The Revd Margaret Legg
Glory is one of those golden threads in our faith, running through the Christmas story, through scripture and through our service. Remember the angels’ song of joy to the shepherds, ‘Glory to God in the highest and peace to his people on earth’? It is picked up in the Gloria which we sang earlier, after the Confession and Absolution: a joyful response to God’s forgiveness; our next carol ‘Angels from the realms of glory’ majors in it (watch out for the refrain) and we heard in today’s Gospel that in Jesus ‘we have seen his glory, the glory as of a father’s only son’, but, ‘the world knew him not.’ Certainly Scrooge knew him not!
Encouraged by the Administrator, I watched the film A Christmas Carol over Christmas. The 1951 black and white version starring Alistair Simms and a more recent musical version. There is not a shred of Christmas glory in his way of life, which is dreary, ugly, closed in on himself and his own narrow concerns.
Bah Humbug! is Scrooge’s response to Christmas greetings; those in want should go to the workhouse; if they would rather die than do that – well, they had better die and decrease the surplus population! The world, personified by Herod and Scrooge, tends to understand glory in a skewed and limited way. In Possessions –indeed its first appearance in scripture is as the Hebrew word Kabod – weight – and hence a man’s riches. Ps 49 v16-17 refers to one’s riches as one’s glory.
Scrooge was very rich. Indeed he was obsessed with possessing money. The Ghost ofChristmas Past showed him the scene where his fiancé released him from their engagement because as she put it, he had found another lady to replace her – lady money. Of course we need money and possessions, but not to the extent that they possess us!
Kabod’s meaning developed to encompass one’s soul, Ps 16.9, the inward spirit of a man, his true weight or worth. Scrooge, whose soul gloried in its power over others, brought death and despair to his neighbourhood. Going home on Christmas Eve, he called in his debts. Among many, he threatened to confiscate the goods and stall of the 2 ladies who ran the hand knitted goods stall unless they paid up. A further week’s credit cost them 12 shillings (a week’s takings) and he relieved them of a new pair of socks into the bargain! He glories in himself, in his power over others, in his riches. His self glory is what counts.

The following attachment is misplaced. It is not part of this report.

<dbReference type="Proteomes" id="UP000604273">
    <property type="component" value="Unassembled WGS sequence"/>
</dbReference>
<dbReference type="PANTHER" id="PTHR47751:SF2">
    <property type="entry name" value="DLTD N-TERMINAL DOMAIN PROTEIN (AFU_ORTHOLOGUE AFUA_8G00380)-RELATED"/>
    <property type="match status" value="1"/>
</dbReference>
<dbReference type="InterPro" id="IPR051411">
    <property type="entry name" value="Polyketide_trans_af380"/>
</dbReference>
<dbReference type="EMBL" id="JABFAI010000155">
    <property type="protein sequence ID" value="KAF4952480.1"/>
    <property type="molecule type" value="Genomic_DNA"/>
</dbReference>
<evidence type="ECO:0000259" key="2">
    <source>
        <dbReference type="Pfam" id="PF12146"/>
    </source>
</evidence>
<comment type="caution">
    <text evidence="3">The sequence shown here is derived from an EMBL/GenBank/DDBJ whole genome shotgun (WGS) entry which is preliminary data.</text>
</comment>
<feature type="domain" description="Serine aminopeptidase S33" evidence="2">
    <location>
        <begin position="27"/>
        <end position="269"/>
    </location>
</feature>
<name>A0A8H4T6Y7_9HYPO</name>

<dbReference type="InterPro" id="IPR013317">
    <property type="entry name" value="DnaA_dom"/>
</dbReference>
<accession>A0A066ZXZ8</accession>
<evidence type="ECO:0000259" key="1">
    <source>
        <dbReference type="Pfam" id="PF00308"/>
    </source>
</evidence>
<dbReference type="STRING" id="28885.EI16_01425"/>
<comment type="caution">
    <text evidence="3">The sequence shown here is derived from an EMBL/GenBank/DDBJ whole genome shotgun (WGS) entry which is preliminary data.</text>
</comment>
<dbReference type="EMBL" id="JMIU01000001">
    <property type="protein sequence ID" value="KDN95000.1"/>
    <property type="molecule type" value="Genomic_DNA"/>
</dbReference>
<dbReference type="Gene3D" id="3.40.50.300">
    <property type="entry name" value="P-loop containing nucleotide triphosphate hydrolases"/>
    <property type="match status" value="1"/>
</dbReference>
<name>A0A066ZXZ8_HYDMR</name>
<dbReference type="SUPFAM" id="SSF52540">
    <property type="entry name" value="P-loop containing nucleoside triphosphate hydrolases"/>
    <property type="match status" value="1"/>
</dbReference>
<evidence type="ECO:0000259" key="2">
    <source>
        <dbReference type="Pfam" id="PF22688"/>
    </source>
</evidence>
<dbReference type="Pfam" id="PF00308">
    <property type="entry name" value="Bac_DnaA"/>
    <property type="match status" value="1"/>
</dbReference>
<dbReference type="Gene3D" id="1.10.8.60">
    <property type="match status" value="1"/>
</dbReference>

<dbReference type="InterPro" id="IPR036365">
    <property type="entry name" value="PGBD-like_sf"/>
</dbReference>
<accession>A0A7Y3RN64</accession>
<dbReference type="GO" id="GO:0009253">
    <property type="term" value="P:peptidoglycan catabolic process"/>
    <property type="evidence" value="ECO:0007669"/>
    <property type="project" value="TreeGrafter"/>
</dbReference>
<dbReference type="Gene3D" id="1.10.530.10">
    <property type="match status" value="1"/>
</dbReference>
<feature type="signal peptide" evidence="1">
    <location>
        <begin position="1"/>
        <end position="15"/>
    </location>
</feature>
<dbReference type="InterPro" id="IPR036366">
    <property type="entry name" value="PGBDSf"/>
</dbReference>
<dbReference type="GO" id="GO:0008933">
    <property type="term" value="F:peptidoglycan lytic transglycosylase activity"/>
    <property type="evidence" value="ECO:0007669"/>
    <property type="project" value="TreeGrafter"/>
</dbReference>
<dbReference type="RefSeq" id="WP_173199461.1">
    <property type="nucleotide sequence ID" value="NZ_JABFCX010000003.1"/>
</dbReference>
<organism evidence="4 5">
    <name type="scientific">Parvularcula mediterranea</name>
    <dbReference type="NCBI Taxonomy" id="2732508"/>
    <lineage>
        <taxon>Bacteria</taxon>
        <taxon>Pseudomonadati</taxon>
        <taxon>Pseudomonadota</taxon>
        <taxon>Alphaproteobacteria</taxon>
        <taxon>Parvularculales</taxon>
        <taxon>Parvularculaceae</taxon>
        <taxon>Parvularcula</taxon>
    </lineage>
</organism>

Scrooge’s real worth is revealed when the Ghost of Christmas Future takes him to his front door. All his debtors are celebrating. Tom the hot soup man (he owes me £6 exclaims Scrooge) speaks of ‘the rare and beautiful thing Scrooge has just done for us!’). He tears up Scrooge’s debtors’ book. Scrooge looks pleased as Punch. He doesn’t see behind him as his coffin is carried out the house and laid on the hearse.
God’s glory is so much more than this. It is boundless, pouring out and infusing not only the heavenly realms but earth too – the whole of creation, in which God’s glory shines intensely. The Prophet Isaiah (Ch. 6) had a vision of this: 6 winged seraphs, in the presence of God in his temple responded with in awe saying: ‘Holy holy holy is the Lord of hosts; the whole earth is full of his glory’. We know it as the Sanctus and when we sing it during the Eucharistic Prayer we bow our heads in acknowledgement of the weight and reverence of the divine glory. So glory is a word to which we come with a degree of solemnity and reverence.
My only prize at school was a book of Gerard Manley Hopkins poetry.Pied Beauty begins ‘glory be to God for dappled things’ It ends: ‘All things praise him.’
Glory gives beauty and rhythm and life to the whole of creation.
How can we reveal glory in our lives? John in his Gospel shows us by describing 7 signs of glory which Jesus gave during his ministry. They are life giving and life changing. The first sign at the Wedding in Cana is when Jesus rescues the wedding feast from the brink of disaster when the wine runs out; he goes on to heal, to feed 5000 hungry people, to show his mastery over the wind and the waves, to raise Lazarus from the dead. He brings hope, health and help and all this culminates in what John calls Jesus’ hour of glory, when he glorifies God in his crucifixion, the Saviour who brings life to all of us.
Scrooge died too – he died to his past and found a new self in a new way of life. A way marked by practical generosity, compassion and good humour. His saviour was the Ghost of Christmas Present, who gave him copious quantities to drink of a delectable aphrodisiac called ‘the milk of human kindness’. Scrooge couldn’t get enough of it! He was transformed! He terrified his housekeeper by sliding down the banisters before giving her a pay rise! Then he dances jigs through the streets, letting the hot soup man off his £6 debt – indeed he erases all his debtors debts; and he astounds his clerk Bob Cratchet by doubling his wages and sending him out to buy a skuttle full of coal to warm up the office. This is no flash in the pan. Scrooge has discovered the peace and joy that can come from generosity, kindness and good humour. Now I’m not suggesting we dance jigs in the street but we can each do our bit to bring help and hope and health to our friends, neighbours and communities. So offer to carry someone’s shopping (my turkey), make that cup of tea and Steve, a Christmas bonus is always a good thing!!